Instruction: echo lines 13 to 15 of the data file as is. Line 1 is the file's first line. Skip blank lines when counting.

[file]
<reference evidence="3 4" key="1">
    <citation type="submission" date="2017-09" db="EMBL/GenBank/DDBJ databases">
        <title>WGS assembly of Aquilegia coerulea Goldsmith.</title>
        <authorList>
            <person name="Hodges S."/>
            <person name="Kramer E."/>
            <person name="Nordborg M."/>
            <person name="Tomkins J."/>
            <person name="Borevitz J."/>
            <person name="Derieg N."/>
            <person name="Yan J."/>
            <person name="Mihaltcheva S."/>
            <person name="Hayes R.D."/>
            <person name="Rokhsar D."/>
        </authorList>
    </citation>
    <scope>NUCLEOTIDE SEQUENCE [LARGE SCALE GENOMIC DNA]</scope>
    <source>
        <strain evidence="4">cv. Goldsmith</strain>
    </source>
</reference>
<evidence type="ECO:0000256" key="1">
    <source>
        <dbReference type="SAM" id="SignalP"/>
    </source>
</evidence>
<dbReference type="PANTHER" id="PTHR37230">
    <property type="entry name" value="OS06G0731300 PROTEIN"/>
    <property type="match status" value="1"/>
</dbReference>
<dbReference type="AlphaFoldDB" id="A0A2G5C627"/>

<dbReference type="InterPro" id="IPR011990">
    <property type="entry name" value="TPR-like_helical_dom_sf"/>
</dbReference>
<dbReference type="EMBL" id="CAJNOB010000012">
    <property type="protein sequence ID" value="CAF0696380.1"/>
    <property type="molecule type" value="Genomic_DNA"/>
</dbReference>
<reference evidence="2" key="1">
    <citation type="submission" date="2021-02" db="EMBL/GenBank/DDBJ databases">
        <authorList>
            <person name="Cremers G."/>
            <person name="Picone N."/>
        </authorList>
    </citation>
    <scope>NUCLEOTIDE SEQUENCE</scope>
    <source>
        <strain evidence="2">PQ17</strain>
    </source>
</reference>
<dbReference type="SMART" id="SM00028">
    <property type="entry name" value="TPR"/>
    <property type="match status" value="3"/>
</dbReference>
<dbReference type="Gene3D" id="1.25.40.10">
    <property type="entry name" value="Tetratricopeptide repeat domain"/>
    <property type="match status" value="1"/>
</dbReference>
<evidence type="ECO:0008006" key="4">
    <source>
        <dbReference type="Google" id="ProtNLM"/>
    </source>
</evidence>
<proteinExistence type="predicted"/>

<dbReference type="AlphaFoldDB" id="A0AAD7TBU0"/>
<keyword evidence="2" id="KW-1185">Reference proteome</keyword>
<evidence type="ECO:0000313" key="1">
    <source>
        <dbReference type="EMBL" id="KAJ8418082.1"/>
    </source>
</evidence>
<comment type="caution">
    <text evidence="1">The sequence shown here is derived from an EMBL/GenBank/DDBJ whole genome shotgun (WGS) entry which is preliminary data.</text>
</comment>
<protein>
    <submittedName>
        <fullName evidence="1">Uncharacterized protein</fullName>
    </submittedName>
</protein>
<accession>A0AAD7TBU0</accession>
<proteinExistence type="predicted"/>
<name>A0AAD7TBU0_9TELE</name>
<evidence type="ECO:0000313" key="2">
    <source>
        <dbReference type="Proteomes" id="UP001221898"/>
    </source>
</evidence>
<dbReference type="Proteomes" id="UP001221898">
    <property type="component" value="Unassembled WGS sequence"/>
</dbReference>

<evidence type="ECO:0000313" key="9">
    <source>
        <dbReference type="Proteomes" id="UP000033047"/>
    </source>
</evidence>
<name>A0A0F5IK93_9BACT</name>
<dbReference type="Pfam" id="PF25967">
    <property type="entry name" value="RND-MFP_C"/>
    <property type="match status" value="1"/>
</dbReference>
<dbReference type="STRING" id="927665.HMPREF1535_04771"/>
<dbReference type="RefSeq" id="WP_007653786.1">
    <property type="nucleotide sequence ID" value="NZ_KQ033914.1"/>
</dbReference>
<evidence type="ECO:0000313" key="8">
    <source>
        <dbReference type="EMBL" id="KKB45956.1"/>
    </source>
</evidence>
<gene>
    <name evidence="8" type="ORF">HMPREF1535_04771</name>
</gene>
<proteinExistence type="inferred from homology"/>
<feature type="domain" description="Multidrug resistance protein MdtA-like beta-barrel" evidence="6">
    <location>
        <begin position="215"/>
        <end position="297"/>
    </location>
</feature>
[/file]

            <person name="Hayes R.D."/>
            <person name="Rokhsar D."/>
        </authorList>